Presiding Officer Rob Calarco, Minority Leader Kevin McCaffrey, and Suffolk County Legislators Jason Richberg, Tom Donnelly, and Samuel Gonzalez said, “The members of the Suffolk County Police Reform and Reinvention Task Force worked diligently to fulfill the mission and intention of the Governor’s Executive Order by facilitating meaningful dialogue with stakeholders from all levels and putting forth a plan that will implement lasting change in law enforcement. We believe that the plan from the task force will help reinvent policing in a way that will eliminate racial disparities, foster trust between the community and law enforcement, and increase transparency while maintaining the highest level of public safety. We wholeheartedly appreciate the effort that went into creating this plan, and we want to thank each member of the task force for their hard work and commitment to this process. We also wish to thank Deputy County Executives Vanessa Baird-Streeter and Jon Kaiman for their leadership as task force facilitators.”

Tracey Edwards, Long Island Regional Director, NAACP said, “While the process is ongoing and the draft is a working document, Suffolk County led the way by honoring the Executive Order’s charge of collaboration, respecting the diversity of opinions, and valuing each member of the task force’s unique perspectives.”

Noel DiGerolamo, President, Suffolk County PBA said, “On behalf of over 5000 active, retired, associate and affiliate members I am writing to express my support for the draft police reform and reinvention plan produced by the Suffolk County task force. Working collaboratively, the task force reviewed Police Department policy and procedures which have the greatest impact on community relations and interaction. Given this monumental process, the task force members spent hundreds of hours researching, analyzing, and discussing a myriad of issues we felt could be transformed to create a better environment for the Police Department, officers and most critical, the public we serve. The fact that such a diverse group came together with all our preconceptions to formulate one plan in which we are comfortable is a testament to how professional and receptive the task force was conducted. I would like to thank you personally, the Legislature, Suffolk County Police Department and fellow task force members for working diligently to see this plan delivered. It was my pleasure to be included in this undertaking and look forward to the recommended modifications being implemented as we move forward.”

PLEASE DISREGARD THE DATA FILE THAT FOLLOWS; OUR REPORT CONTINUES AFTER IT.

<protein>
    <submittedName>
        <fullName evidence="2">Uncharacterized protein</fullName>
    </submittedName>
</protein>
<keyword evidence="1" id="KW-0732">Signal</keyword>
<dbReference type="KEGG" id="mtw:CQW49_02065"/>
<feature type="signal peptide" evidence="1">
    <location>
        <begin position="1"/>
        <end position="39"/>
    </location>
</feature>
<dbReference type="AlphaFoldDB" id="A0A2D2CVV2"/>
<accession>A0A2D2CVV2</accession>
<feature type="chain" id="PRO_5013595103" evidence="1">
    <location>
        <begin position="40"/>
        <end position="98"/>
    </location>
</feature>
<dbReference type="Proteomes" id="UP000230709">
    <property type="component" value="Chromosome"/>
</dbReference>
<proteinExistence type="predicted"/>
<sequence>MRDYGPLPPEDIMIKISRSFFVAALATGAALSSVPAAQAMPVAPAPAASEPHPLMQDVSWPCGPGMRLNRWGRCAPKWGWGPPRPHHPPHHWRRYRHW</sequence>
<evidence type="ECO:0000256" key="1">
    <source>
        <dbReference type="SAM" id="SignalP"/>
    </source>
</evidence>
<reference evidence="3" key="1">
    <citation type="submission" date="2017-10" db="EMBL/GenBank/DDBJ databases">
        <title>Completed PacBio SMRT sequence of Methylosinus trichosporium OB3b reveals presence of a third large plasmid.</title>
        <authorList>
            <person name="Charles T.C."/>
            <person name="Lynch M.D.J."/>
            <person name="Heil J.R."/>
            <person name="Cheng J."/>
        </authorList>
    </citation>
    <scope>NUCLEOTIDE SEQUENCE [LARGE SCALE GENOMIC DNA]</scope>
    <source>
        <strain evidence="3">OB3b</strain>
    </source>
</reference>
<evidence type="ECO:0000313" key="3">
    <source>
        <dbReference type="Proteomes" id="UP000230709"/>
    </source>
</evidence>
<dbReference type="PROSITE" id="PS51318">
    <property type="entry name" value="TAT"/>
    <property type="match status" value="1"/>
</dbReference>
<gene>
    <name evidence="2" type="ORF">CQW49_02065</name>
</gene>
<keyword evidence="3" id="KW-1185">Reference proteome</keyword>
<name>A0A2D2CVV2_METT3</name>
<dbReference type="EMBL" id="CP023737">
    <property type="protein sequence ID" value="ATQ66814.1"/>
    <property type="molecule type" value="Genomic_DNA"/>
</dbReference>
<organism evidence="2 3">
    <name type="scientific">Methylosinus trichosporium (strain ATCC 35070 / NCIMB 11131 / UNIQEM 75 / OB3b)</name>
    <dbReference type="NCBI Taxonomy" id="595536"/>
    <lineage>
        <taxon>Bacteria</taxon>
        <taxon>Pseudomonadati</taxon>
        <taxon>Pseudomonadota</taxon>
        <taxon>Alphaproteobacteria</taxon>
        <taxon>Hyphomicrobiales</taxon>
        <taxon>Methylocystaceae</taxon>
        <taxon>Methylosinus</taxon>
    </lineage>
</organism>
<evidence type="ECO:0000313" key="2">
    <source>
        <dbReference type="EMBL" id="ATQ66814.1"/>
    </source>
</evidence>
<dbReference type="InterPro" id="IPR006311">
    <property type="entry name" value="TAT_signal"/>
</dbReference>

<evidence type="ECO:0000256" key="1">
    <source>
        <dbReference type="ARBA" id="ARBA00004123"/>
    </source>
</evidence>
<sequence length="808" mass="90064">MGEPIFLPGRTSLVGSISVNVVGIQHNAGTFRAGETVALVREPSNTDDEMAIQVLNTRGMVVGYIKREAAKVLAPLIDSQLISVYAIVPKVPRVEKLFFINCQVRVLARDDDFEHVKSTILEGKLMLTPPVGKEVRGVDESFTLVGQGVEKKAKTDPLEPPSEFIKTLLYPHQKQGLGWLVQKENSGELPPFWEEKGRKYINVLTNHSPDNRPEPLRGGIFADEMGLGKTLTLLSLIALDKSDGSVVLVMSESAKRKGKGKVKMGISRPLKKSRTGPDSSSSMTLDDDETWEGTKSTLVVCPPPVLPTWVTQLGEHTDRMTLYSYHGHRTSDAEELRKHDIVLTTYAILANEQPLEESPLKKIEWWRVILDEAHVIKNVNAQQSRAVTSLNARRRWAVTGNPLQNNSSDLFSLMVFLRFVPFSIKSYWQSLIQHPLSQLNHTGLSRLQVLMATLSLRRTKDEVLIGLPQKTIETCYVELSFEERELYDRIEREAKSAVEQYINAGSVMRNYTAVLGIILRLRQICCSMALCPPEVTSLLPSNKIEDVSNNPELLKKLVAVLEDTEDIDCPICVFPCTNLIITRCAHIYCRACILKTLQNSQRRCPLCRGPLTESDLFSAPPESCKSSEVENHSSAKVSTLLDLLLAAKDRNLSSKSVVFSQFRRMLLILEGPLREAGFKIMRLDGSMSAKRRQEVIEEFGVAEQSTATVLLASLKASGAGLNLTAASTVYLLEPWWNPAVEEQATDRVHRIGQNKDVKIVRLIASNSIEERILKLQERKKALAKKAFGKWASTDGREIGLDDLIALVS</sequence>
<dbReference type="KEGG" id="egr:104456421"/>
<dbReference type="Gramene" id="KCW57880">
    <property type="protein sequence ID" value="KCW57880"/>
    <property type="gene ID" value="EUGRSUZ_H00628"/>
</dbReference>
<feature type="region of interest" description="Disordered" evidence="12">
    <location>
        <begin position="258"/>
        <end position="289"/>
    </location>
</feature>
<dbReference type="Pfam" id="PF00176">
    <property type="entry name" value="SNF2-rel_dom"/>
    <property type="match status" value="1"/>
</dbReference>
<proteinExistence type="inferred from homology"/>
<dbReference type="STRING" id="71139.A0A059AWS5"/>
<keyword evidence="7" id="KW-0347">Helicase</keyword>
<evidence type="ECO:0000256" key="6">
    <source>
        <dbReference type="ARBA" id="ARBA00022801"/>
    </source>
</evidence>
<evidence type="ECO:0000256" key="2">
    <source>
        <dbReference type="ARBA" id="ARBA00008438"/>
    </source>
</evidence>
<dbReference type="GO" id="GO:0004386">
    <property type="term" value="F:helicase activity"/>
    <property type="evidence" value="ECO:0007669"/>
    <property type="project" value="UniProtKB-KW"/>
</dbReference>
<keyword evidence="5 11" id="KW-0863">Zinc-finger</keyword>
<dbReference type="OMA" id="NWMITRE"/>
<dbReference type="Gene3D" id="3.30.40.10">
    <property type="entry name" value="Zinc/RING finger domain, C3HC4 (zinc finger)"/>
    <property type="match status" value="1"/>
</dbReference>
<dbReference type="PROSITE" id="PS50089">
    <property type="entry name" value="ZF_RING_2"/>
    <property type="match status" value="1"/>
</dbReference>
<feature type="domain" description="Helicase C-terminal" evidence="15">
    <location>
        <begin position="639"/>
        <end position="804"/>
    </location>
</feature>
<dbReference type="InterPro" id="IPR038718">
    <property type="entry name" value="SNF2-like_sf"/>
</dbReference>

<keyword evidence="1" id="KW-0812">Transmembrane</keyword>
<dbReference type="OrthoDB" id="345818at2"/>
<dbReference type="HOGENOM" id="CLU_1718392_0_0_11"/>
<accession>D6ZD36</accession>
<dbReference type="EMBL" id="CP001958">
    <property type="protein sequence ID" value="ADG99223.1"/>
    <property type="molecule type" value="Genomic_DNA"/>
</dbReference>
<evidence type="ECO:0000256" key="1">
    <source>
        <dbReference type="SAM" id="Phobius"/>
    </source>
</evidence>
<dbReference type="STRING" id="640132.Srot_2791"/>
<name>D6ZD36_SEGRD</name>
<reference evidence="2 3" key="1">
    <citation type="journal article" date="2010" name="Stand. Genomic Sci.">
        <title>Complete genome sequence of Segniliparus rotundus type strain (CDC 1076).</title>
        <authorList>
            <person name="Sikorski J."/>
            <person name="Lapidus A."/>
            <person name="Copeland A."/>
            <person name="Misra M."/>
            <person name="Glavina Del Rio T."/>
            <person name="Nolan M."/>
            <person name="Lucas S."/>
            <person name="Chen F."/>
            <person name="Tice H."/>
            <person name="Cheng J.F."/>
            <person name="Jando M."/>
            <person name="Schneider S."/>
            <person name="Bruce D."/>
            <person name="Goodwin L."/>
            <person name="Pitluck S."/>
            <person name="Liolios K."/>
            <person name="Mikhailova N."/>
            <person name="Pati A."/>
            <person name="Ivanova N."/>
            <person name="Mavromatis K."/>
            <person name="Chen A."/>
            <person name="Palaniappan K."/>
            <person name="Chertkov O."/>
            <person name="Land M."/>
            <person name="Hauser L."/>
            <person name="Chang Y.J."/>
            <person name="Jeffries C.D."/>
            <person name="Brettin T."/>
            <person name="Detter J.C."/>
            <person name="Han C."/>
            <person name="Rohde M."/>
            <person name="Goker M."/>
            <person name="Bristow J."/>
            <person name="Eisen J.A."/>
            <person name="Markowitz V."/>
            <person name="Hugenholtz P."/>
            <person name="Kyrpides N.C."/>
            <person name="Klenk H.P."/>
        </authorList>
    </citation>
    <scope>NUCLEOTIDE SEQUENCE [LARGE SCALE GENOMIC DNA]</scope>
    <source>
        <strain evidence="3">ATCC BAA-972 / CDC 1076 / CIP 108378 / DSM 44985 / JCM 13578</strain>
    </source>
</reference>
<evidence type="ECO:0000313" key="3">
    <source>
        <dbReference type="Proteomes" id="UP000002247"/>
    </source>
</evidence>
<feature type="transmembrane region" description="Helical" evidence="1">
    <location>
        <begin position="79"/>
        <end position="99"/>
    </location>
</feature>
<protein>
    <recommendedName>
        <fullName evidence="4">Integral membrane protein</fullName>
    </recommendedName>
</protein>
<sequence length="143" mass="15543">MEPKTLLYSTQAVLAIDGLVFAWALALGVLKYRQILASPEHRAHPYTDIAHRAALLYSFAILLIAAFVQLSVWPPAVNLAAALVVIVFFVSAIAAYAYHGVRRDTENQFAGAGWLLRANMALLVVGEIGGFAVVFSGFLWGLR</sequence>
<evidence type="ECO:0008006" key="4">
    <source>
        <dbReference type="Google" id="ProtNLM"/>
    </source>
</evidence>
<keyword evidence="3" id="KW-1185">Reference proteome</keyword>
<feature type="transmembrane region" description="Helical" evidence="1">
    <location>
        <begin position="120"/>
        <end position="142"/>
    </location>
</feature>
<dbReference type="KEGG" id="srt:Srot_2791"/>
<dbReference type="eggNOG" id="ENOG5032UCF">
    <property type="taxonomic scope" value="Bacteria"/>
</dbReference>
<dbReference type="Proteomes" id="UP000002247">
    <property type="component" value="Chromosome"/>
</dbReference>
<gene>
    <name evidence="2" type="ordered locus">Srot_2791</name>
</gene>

Sharon Webber, Esq., Criminal Defense Attorney said, “I, Sharon Weber, Esq., support this collaborative plan in response to Executive Order 203. I believe that it addresses many of the concerns of the community, albeit not all. It is a start. It is forward-looking and reformative, hopefully putting Suffolk County on the path to greater social equity for all of its citizens. I deeply thank all involved for their commitment to be part of the solution.”

Daniel Russo, Administrator, Assigned Counsel Defender Plan of Suffolk County said, “I would like to thank the County Executive and his team for the difficult work of putting this plan together and allowing me the privilege of participating. I would also like to commend Commissioner Hart and her command staff for their efforts at presenting the inner workings of the Police Department. This action plan is a great start at “reimagining” police work. I am impressed at the willingness of the rank and file police who have agreed to work toward implementation of this plan. Thanks to the PBA President for his effort toward this collaboration. Finally, I would like to congratulate my fellow task force members who have given so much of their time to do this difficult and at times painful work. It was truly impressive. Although there is certainly more work to do, this plan makes recommendations for change that will be a model for many other jurisdictions. I am proud to have been a small part of this historic collaboration.”

Sister Sanaa Nadim, Chaplin, Islamic Society of North America said, “I write to commend the important work of this task force. From its inception, this remarkable group of dedicated individuals actively listened and engaged with various communities that we are a part of, live in, and, above all, care deeply for. The outcome of this work is a promise to create structural, systemic, and meaningful change. We strived to push beyond the contours of any imagined limitations. It was my great privilege and honor to serve in this role.”